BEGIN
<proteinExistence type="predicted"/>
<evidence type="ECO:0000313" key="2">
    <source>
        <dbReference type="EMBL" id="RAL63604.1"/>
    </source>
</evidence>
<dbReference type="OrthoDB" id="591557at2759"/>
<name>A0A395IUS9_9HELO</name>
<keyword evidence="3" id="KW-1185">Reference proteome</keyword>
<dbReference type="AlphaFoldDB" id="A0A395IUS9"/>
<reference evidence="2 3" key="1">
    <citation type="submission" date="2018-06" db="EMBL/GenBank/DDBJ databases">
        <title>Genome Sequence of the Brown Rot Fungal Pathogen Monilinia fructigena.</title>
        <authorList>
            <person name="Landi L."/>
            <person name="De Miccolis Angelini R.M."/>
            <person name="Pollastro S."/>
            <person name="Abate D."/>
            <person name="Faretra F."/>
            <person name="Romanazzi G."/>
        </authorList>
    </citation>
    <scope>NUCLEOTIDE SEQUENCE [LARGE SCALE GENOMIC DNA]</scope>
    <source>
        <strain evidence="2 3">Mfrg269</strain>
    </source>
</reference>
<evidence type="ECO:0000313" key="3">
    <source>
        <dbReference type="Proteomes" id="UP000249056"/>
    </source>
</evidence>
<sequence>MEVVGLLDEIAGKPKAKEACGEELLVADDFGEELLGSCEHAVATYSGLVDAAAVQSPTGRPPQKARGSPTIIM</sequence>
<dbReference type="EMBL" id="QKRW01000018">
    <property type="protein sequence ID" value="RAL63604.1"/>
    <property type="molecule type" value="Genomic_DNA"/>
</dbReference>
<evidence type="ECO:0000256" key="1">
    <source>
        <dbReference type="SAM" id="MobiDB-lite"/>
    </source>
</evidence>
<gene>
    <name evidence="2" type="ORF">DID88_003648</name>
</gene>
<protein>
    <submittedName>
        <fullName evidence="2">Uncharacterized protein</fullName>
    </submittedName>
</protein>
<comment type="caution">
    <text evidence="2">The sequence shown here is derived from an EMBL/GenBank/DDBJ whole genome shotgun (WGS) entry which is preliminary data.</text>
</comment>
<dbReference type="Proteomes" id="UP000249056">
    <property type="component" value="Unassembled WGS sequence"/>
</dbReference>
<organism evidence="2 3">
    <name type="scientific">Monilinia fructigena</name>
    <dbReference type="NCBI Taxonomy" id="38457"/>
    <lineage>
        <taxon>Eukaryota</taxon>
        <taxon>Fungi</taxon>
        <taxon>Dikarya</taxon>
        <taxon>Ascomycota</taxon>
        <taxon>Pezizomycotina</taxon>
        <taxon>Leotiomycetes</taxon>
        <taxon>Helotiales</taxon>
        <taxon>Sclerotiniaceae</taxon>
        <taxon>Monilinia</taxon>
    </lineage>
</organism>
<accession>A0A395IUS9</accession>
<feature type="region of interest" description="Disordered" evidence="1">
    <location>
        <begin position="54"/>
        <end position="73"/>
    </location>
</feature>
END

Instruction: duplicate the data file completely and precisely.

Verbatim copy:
<proteinExistence type="predicted"/>
<evidence type="ECO:0000313" key="2">
    <source>
        <dbReference type="EMBL" id="RAL63604.1"/>
    </source>
</evidence>
<dbReference type="OrthoDB" id="591557at2759"/>
<name>A0A395IUS9_9HELO</name>
<keyword evidence="3" id="KW-1185">Reference proteome</keyword>
<dbReference type="AlphaFoldDB" id="A0A395IUS9"/>
<reference evidence="2 3" key="1">
    <citation type="submission" date="2018-06" db="EMBL/GenBank/DDBJ databases">
        <title>Genome Sequence of the Brown Rot Fungal Pathogen Monilinia fructigena.</title>
        <authorList>
            <person name="Landi L."/>
            <person name="De Miccolis Angelini R.M."/>
            <person name="Pollastro S."/>
            <person name="Abate D."/>
            <person name="Faretra F."/>
            <person name="Romanazzi G."/>
        </authorList>
    </citation>
    <scope>NUCLEOTIDE SEQUENCE [LARGE SCALE GENOMIC DNA]</scope>
    <source>
        <strain evidence="2 3">Mfrg269</strain>
    </source>
</reference>
<evidence type="ECO:0000313" key="3">
    <source>
        <dbReference type="Proteomes" id="UP000249056"/>
    </source>
</evidence>
<sequence>MEVVGLLDEIAGKPKAKEACGEELLVADDFGEELLGSCEHAVATYSGLVDAAAVQSPTGRPPQKARGSPTIIM</sequence>
<dbReference type="EMBL" id="QKRW01000018">
    <property type="protein sequence ID" value="RAL63604.1"/>
    <property type="molecule type" value="Genomic_DNA"/>
</dbReference>
<evidence type="ECO:0000256" key="1">
    <source>
        <dbReference type="SAM" id="MobiDB-lite"/>
    </source>
</evidence>
<gene>
    <name evidence="2" type="ORF">DID88_003648</name>
</gene>
<protein>
    <submittedName>
        <fullName evidence="2">Uncharacterized protein</fullName>
    </submittedName>
</protein>
<comment type="caution">
    <text evidence="2">The sequence shown here is derived from an EMBL/GenBank/DDBJ whole genome shotgun (WGS) entry which is preliminary data.</text>
</comment>
<dbReference type="Proteomes" id="UP000249056">
    <property type="component" value="Unassembled WGS sequence"/>
</dbReference>
<organism evidence="2 3">
    <name type="scientific">Monilinia fructigena</name>
    <dbReference type="NCBI Taxonomy" id="38457"/>
    <lineage>
        <taxon>Eukaryota</taxon>
        <taxon>Fungi</taxon>
        <taxon>Dikarya</taxon>
        <taxon>Ascomycota</taxon>
        <taxon>Pezizomycotina</taxon>
        <taxon>Leotiomycetes</taxon>
        <taxon>Helotiales</taxon>
        <taxon>Sclerotiniaceae</taxon>
        <taxon>Monilinia</taxon>
    </lineage>
</organism>
<accession>A0A395IUS9</accession>
<feature type="region of interest" description="Disordered" evidence="1">
    <location>
        <begin position="54"/>
        <end position="73"/>
    </location>
</feature>